The indictment in Florida in late August of Drug Enforcement Administration supervisor Jeffrey I. Scharlatt on four criminal counts, including allegedly smuggling marijuana, made no great splash in the national press. But in the novelistic cops-and-robbers world of the Florida drug trade it was an event of major importance.
Scharlatt, 41, with 16 years' experience as a federal drug agent, was not just any supervisor. A year earlier he had helped direct an undercover DEA operation code-named "Grouper" that led to 155 indictments and an amazing 125 convictions.
It was the biggest "sting" operation in the drug agency's history, and a good part of the credit for its success was given to Scharlatt's handling of Fred Barber, a smuggler who, beginning in early 1981, served as a confidential DEA informer in Grouper, reporting on incoming drug shipments.
Now a first-rank law enforcement officer stood accused of the very crime against which he was supposed to be guarding.
Scharlatt has pleaded not guilty to the charges and has maintained his innocence to his colleagues. But his indictment sent a chill through the DEA, because it was a vivid reminder of what has become one of the most difficult problems in prosecuting the war on drugs: corruption among the law enforcement officials involved.
The breadth of drug corruption has been emphasized by FBI Director William H. Webster, who said at the unveiling of President Reagan's expanded drug enforcement program that "corrupt public officials were absolutely necessary to the success of those enterprises" where such individuals serve as "facilitators or provide an early warning system."
Webster said such efforts were succeeeding "because of the large amounts of cash" that were available. To make his point, Webster listed several cases over the last year:
In Henry County, Ga., the sheriff, chief of police and others were convicted of aiding smugglers in a safe landing at an airport and "providing an escort service" into Atlanta.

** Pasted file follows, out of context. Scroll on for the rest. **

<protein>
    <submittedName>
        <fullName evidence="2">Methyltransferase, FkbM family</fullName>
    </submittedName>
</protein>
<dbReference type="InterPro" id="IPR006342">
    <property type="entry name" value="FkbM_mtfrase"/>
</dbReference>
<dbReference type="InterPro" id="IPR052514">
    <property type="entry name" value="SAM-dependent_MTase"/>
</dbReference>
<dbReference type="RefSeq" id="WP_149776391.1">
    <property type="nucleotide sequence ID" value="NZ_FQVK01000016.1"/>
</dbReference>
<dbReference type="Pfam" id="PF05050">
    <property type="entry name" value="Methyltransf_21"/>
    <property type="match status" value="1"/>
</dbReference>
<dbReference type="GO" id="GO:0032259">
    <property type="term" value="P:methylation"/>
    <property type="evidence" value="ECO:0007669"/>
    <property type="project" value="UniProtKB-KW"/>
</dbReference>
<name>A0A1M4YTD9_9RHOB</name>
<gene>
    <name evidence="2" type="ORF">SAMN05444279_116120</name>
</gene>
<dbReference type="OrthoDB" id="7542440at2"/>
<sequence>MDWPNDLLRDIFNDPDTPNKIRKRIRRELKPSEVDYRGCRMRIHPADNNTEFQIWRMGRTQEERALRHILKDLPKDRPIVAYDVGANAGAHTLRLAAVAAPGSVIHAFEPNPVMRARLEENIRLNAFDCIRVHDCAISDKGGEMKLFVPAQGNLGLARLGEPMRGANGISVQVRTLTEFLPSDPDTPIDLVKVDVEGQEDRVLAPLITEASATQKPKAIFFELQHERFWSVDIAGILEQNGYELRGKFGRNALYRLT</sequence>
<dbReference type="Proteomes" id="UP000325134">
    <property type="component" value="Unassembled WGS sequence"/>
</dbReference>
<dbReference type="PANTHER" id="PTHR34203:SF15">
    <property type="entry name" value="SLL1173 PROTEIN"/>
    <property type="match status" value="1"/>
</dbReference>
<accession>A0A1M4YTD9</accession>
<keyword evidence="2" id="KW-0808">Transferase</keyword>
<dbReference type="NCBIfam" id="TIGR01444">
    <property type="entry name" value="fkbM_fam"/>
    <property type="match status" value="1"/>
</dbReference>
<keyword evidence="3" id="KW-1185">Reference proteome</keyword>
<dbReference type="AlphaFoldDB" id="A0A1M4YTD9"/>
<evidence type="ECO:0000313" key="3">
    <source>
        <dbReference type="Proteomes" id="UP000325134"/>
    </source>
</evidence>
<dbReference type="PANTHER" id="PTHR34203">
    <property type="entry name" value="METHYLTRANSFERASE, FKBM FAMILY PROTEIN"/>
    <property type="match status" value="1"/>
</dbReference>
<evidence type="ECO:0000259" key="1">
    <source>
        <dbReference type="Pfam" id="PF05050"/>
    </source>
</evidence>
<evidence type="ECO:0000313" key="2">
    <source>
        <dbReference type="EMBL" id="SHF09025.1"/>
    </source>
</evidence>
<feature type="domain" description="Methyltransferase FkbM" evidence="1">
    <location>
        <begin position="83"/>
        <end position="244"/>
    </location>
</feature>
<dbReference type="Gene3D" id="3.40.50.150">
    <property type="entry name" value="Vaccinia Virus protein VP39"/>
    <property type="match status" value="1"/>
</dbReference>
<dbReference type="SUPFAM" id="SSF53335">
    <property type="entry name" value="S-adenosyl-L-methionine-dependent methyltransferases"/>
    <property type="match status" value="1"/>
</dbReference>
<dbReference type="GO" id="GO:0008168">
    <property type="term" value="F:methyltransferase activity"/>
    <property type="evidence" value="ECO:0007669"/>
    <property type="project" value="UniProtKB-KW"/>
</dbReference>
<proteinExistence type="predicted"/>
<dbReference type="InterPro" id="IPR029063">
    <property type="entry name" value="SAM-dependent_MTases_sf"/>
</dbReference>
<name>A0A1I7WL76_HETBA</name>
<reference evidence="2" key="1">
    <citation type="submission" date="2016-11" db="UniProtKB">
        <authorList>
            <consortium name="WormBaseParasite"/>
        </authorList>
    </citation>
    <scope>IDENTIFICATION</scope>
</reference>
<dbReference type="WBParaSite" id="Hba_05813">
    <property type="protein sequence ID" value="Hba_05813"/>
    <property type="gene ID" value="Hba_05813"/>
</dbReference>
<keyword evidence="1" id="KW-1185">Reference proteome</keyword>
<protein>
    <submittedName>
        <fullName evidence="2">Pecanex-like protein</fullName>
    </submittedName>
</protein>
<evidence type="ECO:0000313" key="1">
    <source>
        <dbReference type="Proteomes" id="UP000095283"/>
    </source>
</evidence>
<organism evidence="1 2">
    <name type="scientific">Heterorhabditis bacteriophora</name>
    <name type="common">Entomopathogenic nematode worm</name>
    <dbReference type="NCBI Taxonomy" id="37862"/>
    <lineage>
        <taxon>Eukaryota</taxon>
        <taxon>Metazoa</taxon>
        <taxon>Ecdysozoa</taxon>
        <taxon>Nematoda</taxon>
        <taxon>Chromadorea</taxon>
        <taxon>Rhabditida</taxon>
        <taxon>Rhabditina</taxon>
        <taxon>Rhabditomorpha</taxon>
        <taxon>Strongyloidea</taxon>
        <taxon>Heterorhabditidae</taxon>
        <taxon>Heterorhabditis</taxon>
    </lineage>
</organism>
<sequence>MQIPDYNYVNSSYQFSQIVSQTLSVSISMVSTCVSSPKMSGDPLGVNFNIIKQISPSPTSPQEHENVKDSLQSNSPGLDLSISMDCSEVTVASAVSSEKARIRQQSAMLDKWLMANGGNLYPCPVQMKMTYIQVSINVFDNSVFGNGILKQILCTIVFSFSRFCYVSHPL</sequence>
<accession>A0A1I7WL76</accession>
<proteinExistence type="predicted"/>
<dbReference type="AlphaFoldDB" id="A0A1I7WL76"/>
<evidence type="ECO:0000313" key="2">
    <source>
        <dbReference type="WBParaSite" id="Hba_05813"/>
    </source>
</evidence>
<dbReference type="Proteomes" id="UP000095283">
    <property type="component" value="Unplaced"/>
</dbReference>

In June of this year, 10 officers of the Chicago police force were convicted of taking payoffs from narcotics dealers.
In Miami, six detectives of the Dade County police department were convicted of accepting bribes and aiding drug traffickers.
Webster did not limit his list to local police officials.
He admitted that there were "problems with agents of DEA, agents of the FBI and prosecutors within the Department of Justice" that were under investigation and predicted ominously that "we expect indictments within the near future."
The court records on the Scharlatt case provide an inside look at how those investigations may have begun and may be run.
When the possibility arose that Scharlatt's activities needed investigation, the DEA, under new supervision by the FBI, went at it with a vengeance. "We love to hang crooked cops," one experienced DEA official said, "in part out of self-protection."
It is typical of the bizarre drug business world that Scharlatt's informer on other smugglers, Barber, became the DEA's chief informer on him.
Not surprisingly, Scharlatt knew that possibility existed. While the DEA investigation of him was under way, Scharlatt met several times with Barber, not knowing the latter was recording their sessions for the DEA, according to court records.